Corporate Governance Reform - the Government response to The Green Paper consultation
The government has now published its response to the Business, Energy and Industrial Strategy (BEIS) Committee’s report on Corporate Governance and has identified the proposals to take forward. Proposals which are being adopted include the CEO pay ratio. Other high profile proposals such as workers on boards and annual binding votes on pay will not be mandated. The measures are proposed to address concerns that a minority of companies are not responding adequately when there is significant shareholder opposition to executive pay and to drive change in how the largest companies engage at board level with employees, customers, suppliers and wider stakeholders. There are also measures to encourage large private companies to adopt stronger corporate governance. Implementing these reforms will be by a combination of legislative and non-legislative means, in particular, with updates to the UK Financial Reporting Council (FRC) Corporate Governance Code. Which firms are covered? The proposals cover premium listed UK companies with separate proposals for private UK companies. What are the time-scales for implementation?
UK Corporate Governance Code - FRC to consult late autumn with changes to be implemented 2018-2019.
CEO pay ratio - a draft statutory instrument will be published in late 2017.
Legislation: to Parliament by March 2018. Reforms are due to come into effect by June 2018 for reporting years commencing from that date.
Annual disclosure of the ratio of CEO pay (using the ‘single figure’) to the average annual pay of the UK workforce(using existing payroll data). A narrative will be required explaining year-on-year changes and how the ratio relates to pay and conditions across the wider workforce. The government is reviewing the methodology. There may be an option to report ratios by pay quartile. (Legislation).
Long Term Incentive Plans (LTIPs) to be retained but to focus on longer term outcomes. This recognised concern from respondents to the consultation that removing performance targets entirely from share awards (i.e. using only restricted share awards) could end up rewarding poor performance. Full disclosure will be required on the potential outcomes of LTIPs in a range of scenarios including significant share price growth. (Legislative change). It is proposed that the minimum vesting and post vesting holding period would be extended from 3 to 5 years for executive share awards. This could include a post-employment period. (FRC). Companies to better define action following significant shareholder dissent to pay awards. (FRC). This would be supported by a public register of listed companies with over 20% shareholder dissent. (Investment Association).
Remuneration Committees to have broader responsibility for overseeing pay across the company, engaging with the workforce and demonstrating how pay and performance align across the company. (FRC).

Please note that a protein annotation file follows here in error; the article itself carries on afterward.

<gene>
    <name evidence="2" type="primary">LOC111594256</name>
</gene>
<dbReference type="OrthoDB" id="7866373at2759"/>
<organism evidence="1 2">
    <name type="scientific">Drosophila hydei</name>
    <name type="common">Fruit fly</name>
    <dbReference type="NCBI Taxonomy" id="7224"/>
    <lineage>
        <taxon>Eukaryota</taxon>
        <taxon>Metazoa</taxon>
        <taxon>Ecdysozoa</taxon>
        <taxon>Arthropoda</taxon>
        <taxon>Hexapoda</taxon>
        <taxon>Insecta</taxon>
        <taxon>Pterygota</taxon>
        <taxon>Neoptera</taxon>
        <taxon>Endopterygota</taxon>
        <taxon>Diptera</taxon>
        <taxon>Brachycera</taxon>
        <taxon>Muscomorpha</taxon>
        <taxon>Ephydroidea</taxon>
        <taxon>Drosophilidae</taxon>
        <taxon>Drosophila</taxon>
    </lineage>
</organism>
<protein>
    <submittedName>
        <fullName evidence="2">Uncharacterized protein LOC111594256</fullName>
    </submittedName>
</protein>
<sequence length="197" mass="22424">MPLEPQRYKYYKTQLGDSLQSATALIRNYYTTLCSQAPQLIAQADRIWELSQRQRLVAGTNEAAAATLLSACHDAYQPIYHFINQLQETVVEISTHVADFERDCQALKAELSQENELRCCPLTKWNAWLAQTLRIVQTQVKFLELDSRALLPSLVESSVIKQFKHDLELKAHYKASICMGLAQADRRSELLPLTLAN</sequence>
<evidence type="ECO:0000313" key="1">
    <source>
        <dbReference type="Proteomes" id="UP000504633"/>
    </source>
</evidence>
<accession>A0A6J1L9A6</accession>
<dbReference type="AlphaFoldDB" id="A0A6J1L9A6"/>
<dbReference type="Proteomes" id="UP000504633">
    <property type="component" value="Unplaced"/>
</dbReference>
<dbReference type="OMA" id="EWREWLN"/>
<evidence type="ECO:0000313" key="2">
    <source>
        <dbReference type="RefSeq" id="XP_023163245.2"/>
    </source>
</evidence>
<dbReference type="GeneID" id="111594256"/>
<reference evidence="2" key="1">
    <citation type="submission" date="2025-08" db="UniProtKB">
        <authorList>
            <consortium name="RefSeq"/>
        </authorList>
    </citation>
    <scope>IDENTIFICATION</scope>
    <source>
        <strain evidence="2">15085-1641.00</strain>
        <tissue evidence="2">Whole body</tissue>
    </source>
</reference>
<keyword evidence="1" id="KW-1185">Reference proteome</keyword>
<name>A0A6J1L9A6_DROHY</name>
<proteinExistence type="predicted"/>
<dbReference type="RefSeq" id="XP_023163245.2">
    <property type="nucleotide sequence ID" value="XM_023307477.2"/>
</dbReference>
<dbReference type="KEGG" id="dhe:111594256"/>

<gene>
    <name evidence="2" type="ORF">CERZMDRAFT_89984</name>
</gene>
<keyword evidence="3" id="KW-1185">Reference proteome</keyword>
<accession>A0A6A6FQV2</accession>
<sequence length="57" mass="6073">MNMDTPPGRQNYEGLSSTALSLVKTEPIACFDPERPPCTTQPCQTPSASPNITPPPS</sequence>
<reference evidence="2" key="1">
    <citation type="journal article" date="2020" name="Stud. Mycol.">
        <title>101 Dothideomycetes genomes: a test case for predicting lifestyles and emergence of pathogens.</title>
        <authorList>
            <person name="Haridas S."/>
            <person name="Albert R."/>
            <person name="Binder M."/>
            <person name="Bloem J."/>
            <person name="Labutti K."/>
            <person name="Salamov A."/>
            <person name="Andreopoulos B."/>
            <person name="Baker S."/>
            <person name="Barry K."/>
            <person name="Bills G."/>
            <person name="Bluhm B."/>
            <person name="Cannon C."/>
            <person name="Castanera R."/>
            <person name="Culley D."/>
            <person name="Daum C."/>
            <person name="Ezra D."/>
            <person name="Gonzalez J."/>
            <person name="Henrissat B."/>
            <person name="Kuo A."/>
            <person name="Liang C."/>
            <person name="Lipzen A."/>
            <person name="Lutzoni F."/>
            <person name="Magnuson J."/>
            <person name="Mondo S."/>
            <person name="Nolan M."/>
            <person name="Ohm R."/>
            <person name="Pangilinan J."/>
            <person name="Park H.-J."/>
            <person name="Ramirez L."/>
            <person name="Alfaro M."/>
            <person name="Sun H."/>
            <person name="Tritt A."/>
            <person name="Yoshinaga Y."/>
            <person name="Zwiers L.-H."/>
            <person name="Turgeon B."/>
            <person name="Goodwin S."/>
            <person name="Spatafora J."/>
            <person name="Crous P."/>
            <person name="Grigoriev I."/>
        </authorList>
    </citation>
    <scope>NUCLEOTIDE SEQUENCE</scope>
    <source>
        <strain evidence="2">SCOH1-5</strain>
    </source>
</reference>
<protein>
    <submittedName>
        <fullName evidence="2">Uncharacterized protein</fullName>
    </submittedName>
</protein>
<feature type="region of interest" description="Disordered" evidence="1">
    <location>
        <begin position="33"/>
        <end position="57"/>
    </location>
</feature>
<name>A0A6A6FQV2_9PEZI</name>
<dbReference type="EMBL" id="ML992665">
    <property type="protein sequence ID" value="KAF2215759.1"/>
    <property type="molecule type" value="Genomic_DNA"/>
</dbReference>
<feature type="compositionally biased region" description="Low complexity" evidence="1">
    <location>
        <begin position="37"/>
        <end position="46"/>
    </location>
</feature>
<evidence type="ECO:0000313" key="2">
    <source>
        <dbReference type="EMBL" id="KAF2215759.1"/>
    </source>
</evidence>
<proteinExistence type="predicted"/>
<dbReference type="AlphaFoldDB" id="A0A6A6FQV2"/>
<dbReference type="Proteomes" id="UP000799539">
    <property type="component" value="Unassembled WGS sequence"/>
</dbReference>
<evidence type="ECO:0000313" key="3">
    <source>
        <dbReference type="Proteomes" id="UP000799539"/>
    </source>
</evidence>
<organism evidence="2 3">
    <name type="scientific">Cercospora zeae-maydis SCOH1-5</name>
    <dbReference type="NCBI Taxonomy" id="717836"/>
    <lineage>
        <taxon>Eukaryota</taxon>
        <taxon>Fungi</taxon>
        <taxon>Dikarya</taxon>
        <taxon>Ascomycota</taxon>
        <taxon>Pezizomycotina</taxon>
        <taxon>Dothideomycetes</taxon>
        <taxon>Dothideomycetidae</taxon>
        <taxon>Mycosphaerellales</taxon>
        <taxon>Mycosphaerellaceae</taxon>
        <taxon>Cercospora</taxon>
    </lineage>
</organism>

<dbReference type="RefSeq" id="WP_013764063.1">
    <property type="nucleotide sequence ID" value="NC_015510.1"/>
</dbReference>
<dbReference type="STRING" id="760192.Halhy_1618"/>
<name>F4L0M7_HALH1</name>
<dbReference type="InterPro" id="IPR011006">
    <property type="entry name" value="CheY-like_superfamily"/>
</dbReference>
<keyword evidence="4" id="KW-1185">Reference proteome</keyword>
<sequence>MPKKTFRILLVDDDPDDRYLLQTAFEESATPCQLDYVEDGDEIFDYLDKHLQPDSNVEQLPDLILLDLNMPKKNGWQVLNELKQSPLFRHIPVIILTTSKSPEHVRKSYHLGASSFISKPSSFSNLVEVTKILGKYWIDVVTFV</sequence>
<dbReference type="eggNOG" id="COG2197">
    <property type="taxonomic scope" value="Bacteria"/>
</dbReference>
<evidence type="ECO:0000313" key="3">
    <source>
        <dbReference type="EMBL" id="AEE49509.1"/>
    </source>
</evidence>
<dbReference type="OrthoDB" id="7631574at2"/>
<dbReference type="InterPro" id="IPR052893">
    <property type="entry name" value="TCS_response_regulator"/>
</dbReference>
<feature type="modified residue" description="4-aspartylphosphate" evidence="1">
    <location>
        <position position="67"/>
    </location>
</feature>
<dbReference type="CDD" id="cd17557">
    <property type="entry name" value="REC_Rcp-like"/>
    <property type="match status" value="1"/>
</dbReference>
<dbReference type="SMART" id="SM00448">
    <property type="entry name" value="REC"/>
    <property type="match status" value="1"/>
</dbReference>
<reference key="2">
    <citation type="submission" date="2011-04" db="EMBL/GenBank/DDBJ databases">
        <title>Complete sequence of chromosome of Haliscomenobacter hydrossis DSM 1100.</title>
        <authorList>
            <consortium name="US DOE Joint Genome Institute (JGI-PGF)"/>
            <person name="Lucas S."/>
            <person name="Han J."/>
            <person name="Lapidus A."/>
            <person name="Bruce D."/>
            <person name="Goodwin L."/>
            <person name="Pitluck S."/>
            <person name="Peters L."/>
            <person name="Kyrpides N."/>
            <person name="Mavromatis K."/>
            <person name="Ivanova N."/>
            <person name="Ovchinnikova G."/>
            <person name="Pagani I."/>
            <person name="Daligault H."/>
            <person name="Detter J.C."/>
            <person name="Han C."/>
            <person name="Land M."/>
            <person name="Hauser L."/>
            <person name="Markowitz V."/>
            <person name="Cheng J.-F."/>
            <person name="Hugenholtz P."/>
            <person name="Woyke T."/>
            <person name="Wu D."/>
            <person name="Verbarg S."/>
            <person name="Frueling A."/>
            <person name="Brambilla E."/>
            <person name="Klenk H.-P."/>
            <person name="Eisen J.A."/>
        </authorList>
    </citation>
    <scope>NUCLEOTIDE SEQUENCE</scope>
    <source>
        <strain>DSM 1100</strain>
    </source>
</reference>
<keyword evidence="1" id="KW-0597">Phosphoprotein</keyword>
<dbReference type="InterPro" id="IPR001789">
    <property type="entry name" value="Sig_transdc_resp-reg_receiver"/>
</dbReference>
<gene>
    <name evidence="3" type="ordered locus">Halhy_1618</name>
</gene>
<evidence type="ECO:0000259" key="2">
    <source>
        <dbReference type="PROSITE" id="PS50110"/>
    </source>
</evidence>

Require all companies of significant size (private as well as public) to explain how their directors take into account broader stakeholder interests including employees, suppliers, customers and others to comply with the requirements of section 172 of the Companies Act 2006. (Legislative change working with the GC100 group of the largest listed companies, the FTSE100 General Counsels plus joint guidance on practical ways in which companies can engage with their employees and other stakeholders from the Institute of Chartered Secretaries and Administrators (ICSA) and the Investment Association).
Introduce a new Corporate Governance Code principle establishing the importance of strengthening the voice of employees and other non-shareholder interests at board level as an important component of running a sustainable business. It is proposed that, on a “comply or explain” basis, one of three employee engagement mechanisms be considered: (i) a designated non-executive director, (ii) a formal employee advisory council, or (iii) a director from the workforce. (FRC).
For large private companies, introduce a voluntary set of corporate governance principles. (FRC to work with the IoD, the CBI, the Institute for Family Businesses, the British Venture Capital Association and others).
Require companies of a significant size (not already covered) and possibly also Limited Liability Partnerships of equivalent scale to disclose their corporate governance arrangements in their Directors’ Report and on their website, including whether they follow any formal code. (Legislation).
Commission an examination of the use of share buybacks to ensure that they cannot be used artificially to hit performance targets and inflate executive pay. The review will also consider concerns that share buybacks may be crowding out the allocation of surplus capital to productive investment. (Government).
Use existing powers to sanction directors and ensure the integrity of corporate governance reporting. (FRC, Financial Conduct Authority and the Insolvency Service).
This briefing is for general guidance and does not necessarily cover all areas of the topics included in this briefing. It is not designed to give legal or other professional advice.